Tennis Industry magazine

 

Frames of reference

For spring, manufacturers have perfected their techniques, offering higher quality, better products.

By James Martin

If 2005 was the year of big racquet introductions, like Prince’s O3 and Head’s Flexpoint frames, the 2006 spring season is all about expanding and refining existing product lines. For retailers, that may not sound like the most exciting news, but the situation offers many advantages.

First and foremost: Manufacturers have had time to perfect innovations and use them in slightly different applications. It’s like going from Windows 98 to NT. Net result: You’re selling higher quality, slightly more sophisticated frames. You, and your customers, should also be familiar with the technologies, so the learning curve won’t be as great as it was last year.

“You’ll have an immediate sense about the racquet and its target audience,” says Tennis magazine Equipment Advisor Bruce Levine. “That’ll make the retailer’s job of selling frames much easier.”

There’s another reason racquets should fly off the shelves — the variety. This season, companies have introduced enough frames to satisfy almost any player, from older hackers who want powerful oversize frames to advanced players interested in demo-ing control-oriented racquets.

Here are the season’s highlights.

HEAD

head.com; 800-289-7366

When HEAD released its Flexpoint technology last season, many advanced players were asking the same question: Where’s the Flexpoint Prestige? Well, Head waited until this spring to unveil the latest incarnation of its franchise frame.

The Prestige first came out in the early 1990s, and over the years its been updated with Intelligence and Liquidmetal. Now players will get a crack at the Flexpoint Prestige. What’s different, of course, are the holes, and dimples, at the 3 and 9 o’clock positions of the head, which allow the frame to cup the ball on the strings for a split second longer for more control.

“It’s the type of technology that’ll let you hit with a bit more power and control,” Levine says. “Prestige fans, in particular, will appreciate the difference.”

The Flexpoint Prestige is available in three models: the 90-square-inch mid, the 98-square-inch midplus, and an extra long, 27.3-inch midplus. All of them tip the scales at around 12 ounces.

Juniors and older players who’ve lost a step will be interested in another pair of Head frames. You may remember that last year the company introduced the Flexpoint Instinct and the Flexpoint Radical. This spring, you’ve got the Flexpoint Instinct Team and Flexpoint Radical Team. The hook: each frame is designed to be easier to swing and produce more power and spin.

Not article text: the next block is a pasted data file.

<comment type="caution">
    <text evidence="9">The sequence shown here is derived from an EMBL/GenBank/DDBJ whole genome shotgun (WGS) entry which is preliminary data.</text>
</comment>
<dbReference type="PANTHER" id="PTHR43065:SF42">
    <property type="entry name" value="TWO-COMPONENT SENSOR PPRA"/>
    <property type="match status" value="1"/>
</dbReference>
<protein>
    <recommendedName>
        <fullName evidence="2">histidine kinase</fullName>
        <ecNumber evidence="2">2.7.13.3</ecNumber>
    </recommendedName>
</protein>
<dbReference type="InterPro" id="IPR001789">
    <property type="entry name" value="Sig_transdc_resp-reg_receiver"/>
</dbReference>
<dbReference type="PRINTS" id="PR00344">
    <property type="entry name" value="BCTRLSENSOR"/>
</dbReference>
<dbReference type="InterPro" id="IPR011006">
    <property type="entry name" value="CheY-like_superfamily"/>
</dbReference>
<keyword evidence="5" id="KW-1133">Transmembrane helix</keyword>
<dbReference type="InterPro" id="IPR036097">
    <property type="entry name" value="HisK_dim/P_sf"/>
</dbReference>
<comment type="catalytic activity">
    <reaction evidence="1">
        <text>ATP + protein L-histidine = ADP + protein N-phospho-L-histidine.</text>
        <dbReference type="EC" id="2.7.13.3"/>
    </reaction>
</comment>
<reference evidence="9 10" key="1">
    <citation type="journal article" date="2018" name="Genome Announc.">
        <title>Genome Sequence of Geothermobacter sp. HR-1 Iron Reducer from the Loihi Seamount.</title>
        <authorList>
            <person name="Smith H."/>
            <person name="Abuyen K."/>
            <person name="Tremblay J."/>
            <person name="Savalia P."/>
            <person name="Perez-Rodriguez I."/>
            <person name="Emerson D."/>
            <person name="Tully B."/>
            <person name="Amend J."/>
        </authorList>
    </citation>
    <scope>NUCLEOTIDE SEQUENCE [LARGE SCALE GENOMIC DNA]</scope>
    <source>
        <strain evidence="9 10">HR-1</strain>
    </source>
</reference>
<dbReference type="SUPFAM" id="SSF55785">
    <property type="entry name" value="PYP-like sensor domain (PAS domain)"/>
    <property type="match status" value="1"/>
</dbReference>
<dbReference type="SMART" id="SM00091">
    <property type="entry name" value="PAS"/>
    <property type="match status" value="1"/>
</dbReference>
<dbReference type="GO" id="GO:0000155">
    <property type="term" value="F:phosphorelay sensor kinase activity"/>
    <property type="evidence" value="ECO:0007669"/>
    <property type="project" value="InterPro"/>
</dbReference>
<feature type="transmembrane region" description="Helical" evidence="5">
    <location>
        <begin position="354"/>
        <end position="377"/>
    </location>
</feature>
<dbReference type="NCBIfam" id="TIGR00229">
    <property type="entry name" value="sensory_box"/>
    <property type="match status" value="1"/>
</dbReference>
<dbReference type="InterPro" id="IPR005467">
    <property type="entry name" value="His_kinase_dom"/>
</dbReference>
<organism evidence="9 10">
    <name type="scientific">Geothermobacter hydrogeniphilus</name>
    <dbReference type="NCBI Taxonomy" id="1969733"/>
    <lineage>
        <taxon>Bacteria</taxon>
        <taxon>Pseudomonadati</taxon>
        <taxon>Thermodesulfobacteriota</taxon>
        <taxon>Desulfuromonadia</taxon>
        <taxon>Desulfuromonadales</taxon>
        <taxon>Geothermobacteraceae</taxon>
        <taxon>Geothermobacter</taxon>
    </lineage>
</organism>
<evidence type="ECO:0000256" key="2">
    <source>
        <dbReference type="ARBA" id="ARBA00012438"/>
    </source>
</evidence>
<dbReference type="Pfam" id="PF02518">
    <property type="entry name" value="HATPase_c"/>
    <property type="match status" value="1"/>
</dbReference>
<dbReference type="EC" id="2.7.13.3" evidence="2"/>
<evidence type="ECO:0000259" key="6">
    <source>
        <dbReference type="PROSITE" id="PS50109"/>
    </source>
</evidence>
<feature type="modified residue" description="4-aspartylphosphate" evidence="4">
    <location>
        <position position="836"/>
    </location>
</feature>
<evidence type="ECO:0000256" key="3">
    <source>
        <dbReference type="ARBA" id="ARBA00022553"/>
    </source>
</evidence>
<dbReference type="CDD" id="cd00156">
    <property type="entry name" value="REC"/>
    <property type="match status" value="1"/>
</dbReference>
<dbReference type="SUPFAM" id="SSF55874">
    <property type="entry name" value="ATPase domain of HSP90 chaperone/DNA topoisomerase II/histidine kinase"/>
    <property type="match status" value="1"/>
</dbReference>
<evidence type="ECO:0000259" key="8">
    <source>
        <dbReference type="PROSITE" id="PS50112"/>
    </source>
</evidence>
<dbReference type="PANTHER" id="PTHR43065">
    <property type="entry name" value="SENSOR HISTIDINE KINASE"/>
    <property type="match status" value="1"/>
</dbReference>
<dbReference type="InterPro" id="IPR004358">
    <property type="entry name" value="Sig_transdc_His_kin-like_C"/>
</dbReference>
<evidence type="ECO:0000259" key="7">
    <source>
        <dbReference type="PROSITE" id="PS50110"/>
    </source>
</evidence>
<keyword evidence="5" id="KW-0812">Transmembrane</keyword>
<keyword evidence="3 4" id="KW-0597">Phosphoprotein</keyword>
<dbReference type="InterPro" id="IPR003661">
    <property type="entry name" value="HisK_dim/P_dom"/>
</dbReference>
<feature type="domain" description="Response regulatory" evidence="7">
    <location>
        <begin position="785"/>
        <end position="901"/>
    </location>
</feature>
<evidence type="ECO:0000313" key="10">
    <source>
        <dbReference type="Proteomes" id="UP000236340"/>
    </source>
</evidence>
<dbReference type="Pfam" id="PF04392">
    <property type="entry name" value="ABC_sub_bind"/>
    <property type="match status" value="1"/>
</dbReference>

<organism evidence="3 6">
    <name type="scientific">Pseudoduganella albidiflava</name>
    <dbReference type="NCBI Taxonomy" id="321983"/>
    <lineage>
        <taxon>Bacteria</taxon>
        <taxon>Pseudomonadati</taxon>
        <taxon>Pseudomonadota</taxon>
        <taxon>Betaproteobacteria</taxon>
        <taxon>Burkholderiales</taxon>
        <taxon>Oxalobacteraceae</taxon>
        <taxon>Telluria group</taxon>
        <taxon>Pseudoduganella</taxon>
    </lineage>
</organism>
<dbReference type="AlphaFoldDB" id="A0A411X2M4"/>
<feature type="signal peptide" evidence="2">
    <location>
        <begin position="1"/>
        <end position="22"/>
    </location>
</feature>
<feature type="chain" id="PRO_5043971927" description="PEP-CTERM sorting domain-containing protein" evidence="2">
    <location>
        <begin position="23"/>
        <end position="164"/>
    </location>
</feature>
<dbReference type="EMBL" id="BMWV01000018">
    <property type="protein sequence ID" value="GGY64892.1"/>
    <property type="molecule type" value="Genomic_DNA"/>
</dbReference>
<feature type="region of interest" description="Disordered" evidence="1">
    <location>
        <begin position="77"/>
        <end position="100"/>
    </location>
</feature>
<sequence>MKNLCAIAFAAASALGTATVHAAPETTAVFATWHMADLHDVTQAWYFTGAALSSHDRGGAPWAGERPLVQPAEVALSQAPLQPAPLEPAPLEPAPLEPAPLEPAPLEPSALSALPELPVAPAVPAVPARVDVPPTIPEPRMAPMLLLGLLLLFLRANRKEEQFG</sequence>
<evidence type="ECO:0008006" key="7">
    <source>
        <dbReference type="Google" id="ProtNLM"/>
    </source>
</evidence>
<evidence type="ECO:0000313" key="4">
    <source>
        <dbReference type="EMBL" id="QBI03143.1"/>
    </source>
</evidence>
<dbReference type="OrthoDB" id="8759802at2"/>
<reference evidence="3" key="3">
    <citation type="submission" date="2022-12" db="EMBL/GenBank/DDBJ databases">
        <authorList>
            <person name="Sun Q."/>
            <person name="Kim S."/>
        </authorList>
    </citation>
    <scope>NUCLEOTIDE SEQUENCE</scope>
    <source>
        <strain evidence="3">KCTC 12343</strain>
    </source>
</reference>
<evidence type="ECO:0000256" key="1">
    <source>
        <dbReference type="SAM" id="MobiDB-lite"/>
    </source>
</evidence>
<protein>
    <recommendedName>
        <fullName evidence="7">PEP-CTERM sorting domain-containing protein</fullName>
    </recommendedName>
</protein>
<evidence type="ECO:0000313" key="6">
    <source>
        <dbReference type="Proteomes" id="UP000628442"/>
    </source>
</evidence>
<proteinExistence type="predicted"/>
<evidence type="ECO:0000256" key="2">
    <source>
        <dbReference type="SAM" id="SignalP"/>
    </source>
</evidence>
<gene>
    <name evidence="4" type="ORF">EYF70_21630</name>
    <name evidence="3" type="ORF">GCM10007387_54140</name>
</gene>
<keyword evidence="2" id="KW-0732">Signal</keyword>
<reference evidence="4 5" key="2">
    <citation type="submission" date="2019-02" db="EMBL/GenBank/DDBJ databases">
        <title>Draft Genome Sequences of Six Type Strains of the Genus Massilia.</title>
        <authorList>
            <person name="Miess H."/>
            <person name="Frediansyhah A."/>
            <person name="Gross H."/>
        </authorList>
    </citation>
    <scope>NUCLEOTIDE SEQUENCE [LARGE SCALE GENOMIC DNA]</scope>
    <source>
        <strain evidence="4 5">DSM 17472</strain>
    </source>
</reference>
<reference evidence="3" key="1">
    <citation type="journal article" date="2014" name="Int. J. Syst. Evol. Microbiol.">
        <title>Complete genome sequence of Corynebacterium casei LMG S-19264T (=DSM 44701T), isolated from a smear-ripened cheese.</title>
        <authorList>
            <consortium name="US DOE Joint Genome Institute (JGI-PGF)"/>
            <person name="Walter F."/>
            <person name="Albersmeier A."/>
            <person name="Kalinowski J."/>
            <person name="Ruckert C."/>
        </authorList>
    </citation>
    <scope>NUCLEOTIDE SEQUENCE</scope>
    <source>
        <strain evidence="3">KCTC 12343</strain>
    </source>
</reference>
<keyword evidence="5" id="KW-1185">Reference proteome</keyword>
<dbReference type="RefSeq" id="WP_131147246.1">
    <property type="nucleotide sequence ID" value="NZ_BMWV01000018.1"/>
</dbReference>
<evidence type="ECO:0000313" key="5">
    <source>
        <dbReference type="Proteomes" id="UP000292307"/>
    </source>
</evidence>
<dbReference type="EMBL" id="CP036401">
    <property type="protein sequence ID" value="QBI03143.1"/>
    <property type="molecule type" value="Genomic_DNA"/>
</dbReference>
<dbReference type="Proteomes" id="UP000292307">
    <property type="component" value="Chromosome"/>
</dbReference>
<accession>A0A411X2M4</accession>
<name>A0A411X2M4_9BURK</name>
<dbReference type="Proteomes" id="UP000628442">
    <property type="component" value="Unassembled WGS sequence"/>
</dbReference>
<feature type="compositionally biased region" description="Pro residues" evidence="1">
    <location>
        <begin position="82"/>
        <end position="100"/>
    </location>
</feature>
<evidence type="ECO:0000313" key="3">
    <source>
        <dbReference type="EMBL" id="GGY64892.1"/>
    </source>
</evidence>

At 9.3 ounces, the Instinct Team is about a half-ounce lighter, but it’s also got more weight toward the head, so it still packs a punch. This racquet is ideal for the aggressive baseliner who hits a heavy ball. The Radical Team is 9.9 ounces versus the Flexpoint Radical’s 10.4 ounces, and it, too, has more weight toward the head. Both Team frames also feature slightly thicker side walls and a more open string pattern to deliver extra spin.

“Two types of players will want these racquets,” says Head’s Roger Petersman. “Juniors coming up who can’t handle the weight and heft of the Flexpoint Radical and Instinct, and older players who’ve used those frames but now require something more user-friendly.”

Prince

princetennis.com; 800-283-6647

Over at Prince, the story continues to be O3 technology — the large, grommet-less holes in the head that allow for more string movement, which in turn create a more forgiving string bed and bigger sweetspot. Last year, there were four introductions: the O3 Red, Silver, Blue, and Tour.

What’s new this season? The Prince O3 White. “This one rounds out our original O3 series,” says Prince’s Dave Holland.

The White is positioned to fill a niche: players who found the Red too light, but also deemed the Tour too heavy. Improving intermediates up to advanced players will probably gravitate toward the White, which has a 100-square-inch head (by far the most popular head size these days in performance racquets), and it weighs 11.1 ounces.

Prince has also taken the O Port design and created the Prince O3 Hybrid Shark. Instead of having the large holes throughout the entire head, the Hybrid Shark has them at just the 12 and 6 o’clock positions. The purpose is to give the frame more of a traditional feel while also expanding the sweetspot toward the racquet’s tip, where many players tend to mis-hit the ball. But like the original Shark, which is endorsed by Maria Sharapova, the Hybrid comes in a 100-square-inch midplus and a 110-square-inch oversize, and each one weighs the same as the originals, 11.1 ounces and 10.4 ounces, respectively.

There’s also a Prince O3 Hybrid Hornet for advanced players who want something with even more control (and less power). In addition to having O Ports, the Hornet Hybrid has a more aerodynamic beam, reducing the swing weight.

All of the O3 racquets have a solid, if somewhat damp, feel because the strings rubbing against the frame help snuff out vibration. Of course, the built-in dampeners also quiet string chatter.

Dunlop

800-768-4727

Just as Völkl is using carbon nano tubes to toughen up its frames, Dunlop has been using softer multifilaments to enhance the feel of its racquets. You saw this with last year’s M-Fil 200, 300, 500, and 700. Fill in the gaps and you’ll know what’s on tap for this season — the Dunlop M-Fil 400 and Dunlop M-Fil 600. The 400 is a medium-weight racquet with a 100-square-inch head (is there no stopping this particular size head?) and a 23.5-millimeter beam. The M-Fil 600 is lighter, with a 108-square-inch head and thicker, 27-millimeter beam to give it more giddyup.